How to spot when you’ve hired the wrong person – and what to do about it
This is an edited version of an article that originally appeared on Management Today
Last year there was a constant stream of workers updating their LinkedIn statuses to announce that they’d been added to the long list of pandemic-induced redundancies. So, unsurprisingly, in the midst of uncertainty, those who had jobs stayed put. However, as the economy has strengthened, businesses have begun experiencing what has been dubbed “the great resignation”.
As masses of staff leave for pastures new, and managers rush to get new people in place, recruitment decisions get rushed. Having given your new appointment reasonable time to settle in and adapt to their new role, how do you know when they’re simply not right?
We posed this question to hiring managers and recruitment experts. Here they reveal how to know when you’ve hired the wrong person, and most importantly, what to do about it.
Aude Barral, co-founder, Codingame
Early warning signs that you have mis-hired may include that your new hire has trouble grasping basic tasks in their new role, they struggle to adapt to organisational processes, their time management is poor and the company culture is taking a nosedive. When you realise you’ve mis-hired, you need to act decisively. Don’t just make the best of it and hope the situation will rectify itself without any intervention. If your new hire’s values and personality are at odds with your company culture, you could find the atmosphere will quickly turn sour in the office.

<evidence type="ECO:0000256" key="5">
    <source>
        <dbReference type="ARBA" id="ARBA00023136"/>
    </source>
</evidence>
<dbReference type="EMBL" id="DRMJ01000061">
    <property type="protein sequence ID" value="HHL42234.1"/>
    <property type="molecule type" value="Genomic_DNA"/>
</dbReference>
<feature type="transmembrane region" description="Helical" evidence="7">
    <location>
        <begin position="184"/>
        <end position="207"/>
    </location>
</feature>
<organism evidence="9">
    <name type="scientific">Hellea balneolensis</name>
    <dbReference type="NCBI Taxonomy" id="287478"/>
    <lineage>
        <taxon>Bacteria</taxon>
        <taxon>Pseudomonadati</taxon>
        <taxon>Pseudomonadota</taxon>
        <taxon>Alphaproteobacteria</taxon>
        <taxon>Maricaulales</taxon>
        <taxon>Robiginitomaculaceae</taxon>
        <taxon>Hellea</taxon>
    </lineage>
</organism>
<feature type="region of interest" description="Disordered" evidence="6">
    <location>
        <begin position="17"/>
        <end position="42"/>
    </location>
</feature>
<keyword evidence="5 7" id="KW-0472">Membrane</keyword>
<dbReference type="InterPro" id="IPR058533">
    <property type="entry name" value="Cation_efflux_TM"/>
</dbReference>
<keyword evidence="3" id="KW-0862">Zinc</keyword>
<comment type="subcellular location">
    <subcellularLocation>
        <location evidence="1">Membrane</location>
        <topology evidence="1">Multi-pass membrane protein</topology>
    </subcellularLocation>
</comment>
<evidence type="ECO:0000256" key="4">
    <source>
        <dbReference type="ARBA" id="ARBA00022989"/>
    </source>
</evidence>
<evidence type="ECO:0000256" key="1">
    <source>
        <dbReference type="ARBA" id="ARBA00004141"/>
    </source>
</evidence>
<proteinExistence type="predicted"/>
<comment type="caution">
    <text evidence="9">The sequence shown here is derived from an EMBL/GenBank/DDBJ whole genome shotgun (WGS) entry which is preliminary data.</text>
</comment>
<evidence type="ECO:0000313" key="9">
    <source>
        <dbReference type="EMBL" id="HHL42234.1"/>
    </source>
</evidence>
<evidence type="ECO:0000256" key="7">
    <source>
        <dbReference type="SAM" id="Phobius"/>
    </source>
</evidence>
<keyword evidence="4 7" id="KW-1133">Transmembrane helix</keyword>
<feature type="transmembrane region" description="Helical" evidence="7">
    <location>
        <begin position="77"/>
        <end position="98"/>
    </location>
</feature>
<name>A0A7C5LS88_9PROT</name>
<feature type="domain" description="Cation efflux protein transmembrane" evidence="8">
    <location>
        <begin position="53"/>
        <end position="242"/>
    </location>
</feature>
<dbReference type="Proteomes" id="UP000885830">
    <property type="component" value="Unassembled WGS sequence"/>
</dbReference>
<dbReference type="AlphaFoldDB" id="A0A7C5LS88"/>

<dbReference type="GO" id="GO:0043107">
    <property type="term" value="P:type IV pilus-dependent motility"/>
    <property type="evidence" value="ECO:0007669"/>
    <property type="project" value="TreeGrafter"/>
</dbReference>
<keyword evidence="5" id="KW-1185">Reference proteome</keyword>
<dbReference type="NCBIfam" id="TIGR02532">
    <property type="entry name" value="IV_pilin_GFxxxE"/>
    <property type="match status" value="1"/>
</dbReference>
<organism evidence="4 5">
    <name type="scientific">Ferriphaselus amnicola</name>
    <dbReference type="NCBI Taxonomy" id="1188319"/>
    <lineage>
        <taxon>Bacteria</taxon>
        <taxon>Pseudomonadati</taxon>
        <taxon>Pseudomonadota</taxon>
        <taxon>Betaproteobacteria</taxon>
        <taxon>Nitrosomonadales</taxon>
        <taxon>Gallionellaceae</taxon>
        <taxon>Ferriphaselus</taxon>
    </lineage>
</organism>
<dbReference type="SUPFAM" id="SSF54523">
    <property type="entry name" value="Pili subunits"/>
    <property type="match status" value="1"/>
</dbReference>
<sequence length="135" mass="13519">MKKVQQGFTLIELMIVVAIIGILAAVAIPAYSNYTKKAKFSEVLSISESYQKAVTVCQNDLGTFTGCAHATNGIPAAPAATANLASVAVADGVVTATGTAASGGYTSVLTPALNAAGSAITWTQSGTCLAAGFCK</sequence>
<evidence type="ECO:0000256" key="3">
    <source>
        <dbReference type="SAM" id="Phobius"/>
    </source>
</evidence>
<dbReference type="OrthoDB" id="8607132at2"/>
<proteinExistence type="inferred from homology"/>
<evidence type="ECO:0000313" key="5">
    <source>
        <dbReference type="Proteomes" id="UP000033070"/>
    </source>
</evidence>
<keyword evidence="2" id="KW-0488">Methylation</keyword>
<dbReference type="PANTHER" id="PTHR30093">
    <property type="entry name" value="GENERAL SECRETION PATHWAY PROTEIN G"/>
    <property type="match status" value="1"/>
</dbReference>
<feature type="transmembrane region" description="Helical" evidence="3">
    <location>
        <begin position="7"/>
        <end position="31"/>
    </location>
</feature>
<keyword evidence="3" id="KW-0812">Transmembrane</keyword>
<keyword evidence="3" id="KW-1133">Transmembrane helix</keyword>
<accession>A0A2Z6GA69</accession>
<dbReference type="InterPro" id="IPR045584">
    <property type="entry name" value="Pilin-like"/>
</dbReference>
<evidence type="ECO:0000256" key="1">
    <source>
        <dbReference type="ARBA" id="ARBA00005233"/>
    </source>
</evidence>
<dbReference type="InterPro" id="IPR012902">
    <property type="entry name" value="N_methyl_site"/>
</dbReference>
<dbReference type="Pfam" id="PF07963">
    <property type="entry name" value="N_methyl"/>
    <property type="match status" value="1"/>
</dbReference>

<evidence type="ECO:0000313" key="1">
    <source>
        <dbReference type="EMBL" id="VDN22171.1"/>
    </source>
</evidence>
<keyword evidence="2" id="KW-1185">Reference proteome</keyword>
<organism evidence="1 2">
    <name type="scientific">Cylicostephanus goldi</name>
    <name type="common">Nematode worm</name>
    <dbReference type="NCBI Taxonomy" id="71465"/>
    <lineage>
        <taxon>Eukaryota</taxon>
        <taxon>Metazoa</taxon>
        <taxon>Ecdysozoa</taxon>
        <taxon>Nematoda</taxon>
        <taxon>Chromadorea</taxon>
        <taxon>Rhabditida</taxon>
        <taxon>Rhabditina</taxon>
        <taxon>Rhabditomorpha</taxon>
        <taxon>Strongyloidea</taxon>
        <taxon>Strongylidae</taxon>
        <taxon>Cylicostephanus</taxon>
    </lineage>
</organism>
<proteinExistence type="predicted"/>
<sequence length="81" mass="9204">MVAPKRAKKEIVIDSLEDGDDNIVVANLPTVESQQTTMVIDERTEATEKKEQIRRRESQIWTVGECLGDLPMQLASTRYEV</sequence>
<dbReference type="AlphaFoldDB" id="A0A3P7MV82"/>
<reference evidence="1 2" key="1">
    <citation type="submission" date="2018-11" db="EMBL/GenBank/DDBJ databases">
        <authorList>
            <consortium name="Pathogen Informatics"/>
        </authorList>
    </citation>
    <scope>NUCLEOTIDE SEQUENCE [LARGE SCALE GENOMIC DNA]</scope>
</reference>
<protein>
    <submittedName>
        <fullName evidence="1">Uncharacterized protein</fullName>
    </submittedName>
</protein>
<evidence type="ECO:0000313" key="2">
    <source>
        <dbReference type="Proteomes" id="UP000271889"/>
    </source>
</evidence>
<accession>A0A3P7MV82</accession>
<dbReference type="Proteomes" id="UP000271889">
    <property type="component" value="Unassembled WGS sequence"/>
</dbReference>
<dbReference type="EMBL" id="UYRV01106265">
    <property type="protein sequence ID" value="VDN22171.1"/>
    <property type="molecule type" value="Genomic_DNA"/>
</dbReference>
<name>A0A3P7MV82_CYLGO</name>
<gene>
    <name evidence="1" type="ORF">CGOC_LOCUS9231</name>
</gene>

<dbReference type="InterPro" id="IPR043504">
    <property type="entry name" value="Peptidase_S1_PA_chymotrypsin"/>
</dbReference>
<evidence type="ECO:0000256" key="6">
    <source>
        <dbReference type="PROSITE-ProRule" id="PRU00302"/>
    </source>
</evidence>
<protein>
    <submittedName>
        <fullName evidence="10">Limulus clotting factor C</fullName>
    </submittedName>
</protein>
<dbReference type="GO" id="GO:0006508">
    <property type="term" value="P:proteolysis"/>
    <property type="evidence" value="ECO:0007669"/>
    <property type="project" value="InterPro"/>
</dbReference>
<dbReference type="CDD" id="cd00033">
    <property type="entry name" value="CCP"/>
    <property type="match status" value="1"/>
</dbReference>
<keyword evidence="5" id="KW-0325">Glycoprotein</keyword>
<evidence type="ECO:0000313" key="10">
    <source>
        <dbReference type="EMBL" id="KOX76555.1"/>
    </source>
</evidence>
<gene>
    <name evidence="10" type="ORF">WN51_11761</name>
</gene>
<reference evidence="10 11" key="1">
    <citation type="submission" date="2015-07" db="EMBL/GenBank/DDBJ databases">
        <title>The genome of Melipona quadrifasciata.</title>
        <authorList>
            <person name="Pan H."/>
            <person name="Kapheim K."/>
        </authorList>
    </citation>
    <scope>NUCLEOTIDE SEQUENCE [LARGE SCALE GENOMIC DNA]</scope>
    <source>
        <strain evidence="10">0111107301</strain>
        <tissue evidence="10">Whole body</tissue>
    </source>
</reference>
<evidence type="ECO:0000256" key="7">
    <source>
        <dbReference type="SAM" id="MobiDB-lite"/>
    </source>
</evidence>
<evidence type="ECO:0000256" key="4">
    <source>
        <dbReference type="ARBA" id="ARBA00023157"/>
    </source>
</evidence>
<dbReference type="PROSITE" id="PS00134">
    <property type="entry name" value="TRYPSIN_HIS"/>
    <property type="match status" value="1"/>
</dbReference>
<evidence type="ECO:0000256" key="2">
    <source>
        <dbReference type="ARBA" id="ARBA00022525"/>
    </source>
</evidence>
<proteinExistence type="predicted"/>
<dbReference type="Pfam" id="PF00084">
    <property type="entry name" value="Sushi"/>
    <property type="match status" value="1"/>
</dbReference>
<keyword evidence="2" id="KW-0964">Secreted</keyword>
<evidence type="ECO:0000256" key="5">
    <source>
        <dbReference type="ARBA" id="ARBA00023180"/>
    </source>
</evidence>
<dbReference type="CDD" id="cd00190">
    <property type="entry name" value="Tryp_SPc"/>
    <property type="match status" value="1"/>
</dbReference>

Rebecca Siciliano, MD, Tiger Recruitment
If you’ve appointed the wrong person, the warning signs will be there from the start. Some issues can be resolved through training – but the wrong attitude, or a lack of alignment with your company values, can’t. New starters should be interested and enthusiastic; if they’re routinely late, or aren’t proactive or flexible, this suggests they aren’t fully engaged. Asking questions is expected, but asking the same ones is a bad sign – and if someone is out of sync with the pace of work, or struggles to relate to the team, that’s another red flag.
Richard Rosser, co-founder, Movemeon.com
Prevention is better than cure when it comes to hiring the wrong person. Parting ways with a new joiner isn’t pleasant for either party and involves a massive opportunity cost for the business.
Firstly, improve your interview process. Are you attracting diverse, relevant candidates? Are you clear on the competencies and behaviours required for the role? Does your interview process assess candidates objectively against these things?
Most poor hiring can be avoided but, if mistakes happen, act quickly. Kick-off thoroughly with a new joiner by agreeing on clear expectations for their probation period and how frequently you’ll check in. Feedback clearly with an action plan to support their improvement if expectations aren’t being met, and consider extending their probation period to nine months if required. Lastly, remember that if they are wrong for you, you are probably wrong for them too, and moving on is often the best outcome for all.
Ryan Hall, founder, The Zeitgeist
I always hire attitude over aptitude – because skills can be taught but you can’t change an employee’s personality. This hiring technique usually helps avoid a ‘wrong’ hire – if they don’t have the exact skills they said they did, you can train them. If a ‘wrong’ hire makes it through, and has hidden their attitude, then you’ll usually notice after about six to eight weeks when they’re settling in and inhibitions start to soften. Usually, the first things to go are levels of professionalism either in themselves or in the quality of work.
If you do find yourself with a bad hire, you need to make a call on it quickly and get rid, as there’s often little point in dragging it out or trying to make the best of a bad situation – cut your losses and perhaps explore the other shortlisted candidates.
Time waits for no-one and, in fast-moving businesses, having the right people is the most important thing.